Frequent ill-treatment from the Americans, who in violation of the treaty had settled upon the Indian lands before they were sold, and the introduction of the whiskey traffic and its attendant evils, had made Black Hawk and his band still more unfriendly and unwilling to give up their old homes. They were, however, compelled by force to abandon them in June, 1831.
An insufficient supply of corn had been provided for the Indians, and before the autumn had passed, Black Hawk and his band were suffering for want of food. They had been obliged to abandon their own growing crops, and had reached their new location too late in the season for planting. In the following April they recrossed the Mississippi, and ascended the Rock River to the territory of their friends, the Winnebagoes, having been invited thither to raise corn.
Regarding this as a hostile act, General Atkinson, then at Fort Ann strong, at once ordered Black Hawk and his followers to return. The chief, jealous of the superiority of his rival, Keokuk, and feeling that his nation had been wronged, had made up his mind to defy the power of the government, and with his small band to make war upon the United States.
A sense of personal injury also impelled him to this unwise determination. Under the pretence that he had done them a wrong, some white men had fallen upon and severely beaten him a little time before.
Black Hawk now sought the help of the Chippewas, Ottawas, Winnebagoes, and Potawatomies, and, expecting their aid, refused to obey General Atkinson's order. Soon finding, however, that the assistance of those tribes could not be depended upon, he resolved, if overtaken, to return peaceably. Receiving intelligence of the approach of a body of mounted volunteers, he sent three of his young men with a flag to meet them and conduct them to his camp near Sycamore Creek.
The difficulty might have ended here but for the senseless conduct of the militia, who seized and detained Black Hawk's messengers, and who pursued and killed two of a small party of five Indians, whom he had also sent out on a peaceful errand. These troops, two hundred and seventy in number, were Illinois volunteers, commanded by Major Stillman. The disaster that overtook this detachment is best told in Black Hawk's own words:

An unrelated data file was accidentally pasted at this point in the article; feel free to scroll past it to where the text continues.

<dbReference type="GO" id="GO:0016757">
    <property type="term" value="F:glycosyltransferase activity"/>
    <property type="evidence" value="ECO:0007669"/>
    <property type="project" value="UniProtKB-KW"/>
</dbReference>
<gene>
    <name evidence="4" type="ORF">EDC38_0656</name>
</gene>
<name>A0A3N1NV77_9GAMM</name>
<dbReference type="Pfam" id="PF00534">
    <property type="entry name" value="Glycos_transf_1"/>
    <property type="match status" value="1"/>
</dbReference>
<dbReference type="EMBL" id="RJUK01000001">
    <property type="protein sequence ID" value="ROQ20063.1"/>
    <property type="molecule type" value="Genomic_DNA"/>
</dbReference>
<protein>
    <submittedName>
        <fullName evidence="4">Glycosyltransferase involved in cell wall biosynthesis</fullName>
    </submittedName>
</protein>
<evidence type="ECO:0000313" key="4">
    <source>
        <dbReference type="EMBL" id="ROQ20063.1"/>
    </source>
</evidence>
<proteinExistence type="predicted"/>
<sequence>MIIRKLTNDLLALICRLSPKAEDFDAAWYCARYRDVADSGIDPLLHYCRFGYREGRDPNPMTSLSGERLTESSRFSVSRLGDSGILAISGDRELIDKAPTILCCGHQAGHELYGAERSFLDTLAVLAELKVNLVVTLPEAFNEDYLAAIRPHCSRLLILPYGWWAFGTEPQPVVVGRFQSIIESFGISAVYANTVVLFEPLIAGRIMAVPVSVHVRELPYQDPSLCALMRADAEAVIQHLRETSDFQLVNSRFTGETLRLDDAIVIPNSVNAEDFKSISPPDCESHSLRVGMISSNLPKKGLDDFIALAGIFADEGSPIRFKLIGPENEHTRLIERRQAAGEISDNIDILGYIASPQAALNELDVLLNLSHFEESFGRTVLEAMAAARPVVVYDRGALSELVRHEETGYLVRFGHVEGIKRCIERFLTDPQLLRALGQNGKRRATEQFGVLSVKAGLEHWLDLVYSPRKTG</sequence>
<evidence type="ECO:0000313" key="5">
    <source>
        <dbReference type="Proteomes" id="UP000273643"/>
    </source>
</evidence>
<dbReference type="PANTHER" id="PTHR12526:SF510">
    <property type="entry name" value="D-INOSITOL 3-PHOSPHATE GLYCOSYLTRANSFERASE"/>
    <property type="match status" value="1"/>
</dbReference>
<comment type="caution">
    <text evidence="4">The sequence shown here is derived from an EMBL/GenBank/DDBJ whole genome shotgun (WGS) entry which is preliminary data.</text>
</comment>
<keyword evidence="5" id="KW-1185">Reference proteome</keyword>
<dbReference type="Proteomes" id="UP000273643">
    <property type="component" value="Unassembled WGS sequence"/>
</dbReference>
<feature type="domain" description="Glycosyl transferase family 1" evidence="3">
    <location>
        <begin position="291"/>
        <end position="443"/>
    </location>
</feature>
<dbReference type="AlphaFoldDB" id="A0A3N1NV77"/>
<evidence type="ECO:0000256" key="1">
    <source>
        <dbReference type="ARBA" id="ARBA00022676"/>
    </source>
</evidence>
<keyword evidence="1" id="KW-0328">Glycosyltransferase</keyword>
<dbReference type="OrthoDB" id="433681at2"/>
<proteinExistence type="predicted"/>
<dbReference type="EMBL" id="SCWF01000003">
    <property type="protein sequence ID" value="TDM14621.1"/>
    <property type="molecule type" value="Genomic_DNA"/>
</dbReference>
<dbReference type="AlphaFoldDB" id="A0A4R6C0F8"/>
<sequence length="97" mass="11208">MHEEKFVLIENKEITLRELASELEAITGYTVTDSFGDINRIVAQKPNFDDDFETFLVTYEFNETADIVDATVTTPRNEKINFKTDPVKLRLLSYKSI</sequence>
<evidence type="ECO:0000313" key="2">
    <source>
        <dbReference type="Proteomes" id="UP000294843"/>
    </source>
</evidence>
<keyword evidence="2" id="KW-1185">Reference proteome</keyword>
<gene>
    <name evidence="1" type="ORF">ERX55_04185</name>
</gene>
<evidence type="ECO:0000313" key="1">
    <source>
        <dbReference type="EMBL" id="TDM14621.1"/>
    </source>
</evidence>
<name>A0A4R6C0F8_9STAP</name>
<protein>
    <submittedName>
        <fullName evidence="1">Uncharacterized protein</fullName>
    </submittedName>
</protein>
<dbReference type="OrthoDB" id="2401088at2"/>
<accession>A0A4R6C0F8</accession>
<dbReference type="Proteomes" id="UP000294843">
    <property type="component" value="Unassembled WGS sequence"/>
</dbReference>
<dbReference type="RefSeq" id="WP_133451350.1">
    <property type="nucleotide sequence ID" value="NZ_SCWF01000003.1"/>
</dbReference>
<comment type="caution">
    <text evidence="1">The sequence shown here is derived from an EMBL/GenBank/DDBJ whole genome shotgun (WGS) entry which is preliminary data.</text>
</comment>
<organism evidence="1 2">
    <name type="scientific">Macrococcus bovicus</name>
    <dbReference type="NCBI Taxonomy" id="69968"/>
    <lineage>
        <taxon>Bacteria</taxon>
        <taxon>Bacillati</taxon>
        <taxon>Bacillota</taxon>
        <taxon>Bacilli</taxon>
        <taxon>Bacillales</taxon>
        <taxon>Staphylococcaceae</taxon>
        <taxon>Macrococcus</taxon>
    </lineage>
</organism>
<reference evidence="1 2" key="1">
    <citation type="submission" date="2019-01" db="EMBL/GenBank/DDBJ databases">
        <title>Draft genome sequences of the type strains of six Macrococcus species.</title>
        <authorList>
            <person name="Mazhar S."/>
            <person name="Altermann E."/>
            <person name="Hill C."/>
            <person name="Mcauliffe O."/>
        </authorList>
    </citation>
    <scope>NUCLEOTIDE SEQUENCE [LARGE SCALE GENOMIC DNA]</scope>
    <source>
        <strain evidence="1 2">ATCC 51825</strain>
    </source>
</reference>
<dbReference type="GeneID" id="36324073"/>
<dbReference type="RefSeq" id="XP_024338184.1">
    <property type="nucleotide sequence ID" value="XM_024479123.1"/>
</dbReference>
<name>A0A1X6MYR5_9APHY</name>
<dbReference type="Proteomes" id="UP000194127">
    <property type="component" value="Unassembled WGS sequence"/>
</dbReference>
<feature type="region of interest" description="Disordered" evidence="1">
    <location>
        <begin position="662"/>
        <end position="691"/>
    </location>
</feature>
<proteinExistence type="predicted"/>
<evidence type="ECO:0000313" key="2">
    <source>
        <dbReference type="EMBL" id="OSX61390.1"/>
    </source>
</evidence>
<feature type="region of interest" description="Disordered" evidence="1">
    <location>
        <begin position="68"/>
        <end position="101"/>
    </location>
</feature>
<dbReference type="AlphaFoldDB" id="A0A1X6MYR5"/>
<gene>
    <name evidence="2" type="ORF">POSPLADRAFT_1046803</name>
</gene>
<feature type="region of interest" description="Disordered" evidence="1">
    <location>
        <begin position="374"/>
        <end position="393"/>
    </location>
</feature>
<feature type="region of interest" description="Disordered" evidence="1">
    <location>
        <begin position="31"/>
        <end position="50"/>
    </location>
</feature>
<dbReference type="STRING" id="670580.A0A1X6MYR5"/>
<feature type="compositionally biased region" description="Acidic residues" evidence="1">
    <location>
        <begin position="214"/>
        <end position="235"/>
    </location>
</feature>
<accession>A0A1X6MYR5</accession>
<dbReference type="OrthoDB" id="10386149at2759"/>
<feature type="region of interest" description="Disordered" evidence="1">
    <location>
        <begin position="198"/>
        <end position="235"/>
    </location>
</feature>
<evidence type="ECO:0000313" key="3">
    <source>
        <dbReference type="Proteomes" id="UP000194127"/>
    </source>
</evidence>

"When the news came of what had happened," said Black Hawk, referring to the capture of his messengers and the killing of the two Indians, "nearly all my young men were absent about ten miles off. I started with what I had left—about forty—and had proceeded but a short distance before we saw a body of the enemy approaching. I raised a yell, and said to my braves, 'Some of our people have been killed—wantonly and cruelly murdered. We must avenge their death!' In a little while we discovered the whole army coming towards us at full gallop. We were now confident that our first party had been killed. I immediately placed my men in front of some bushes, that we might have the first fire when they were near enough. They halted at some distance from us. I gave another yell, and ordered my brave warriors to charge upon them, expecting that we would all be killed. They did charge. Every man rushed and fired, and the enemy retreated in the utmost confusion and consternation before my small but brave band of warriors. After pursuing them some distance, I found it useless to follow them, they rode so fast, and returned to my camp."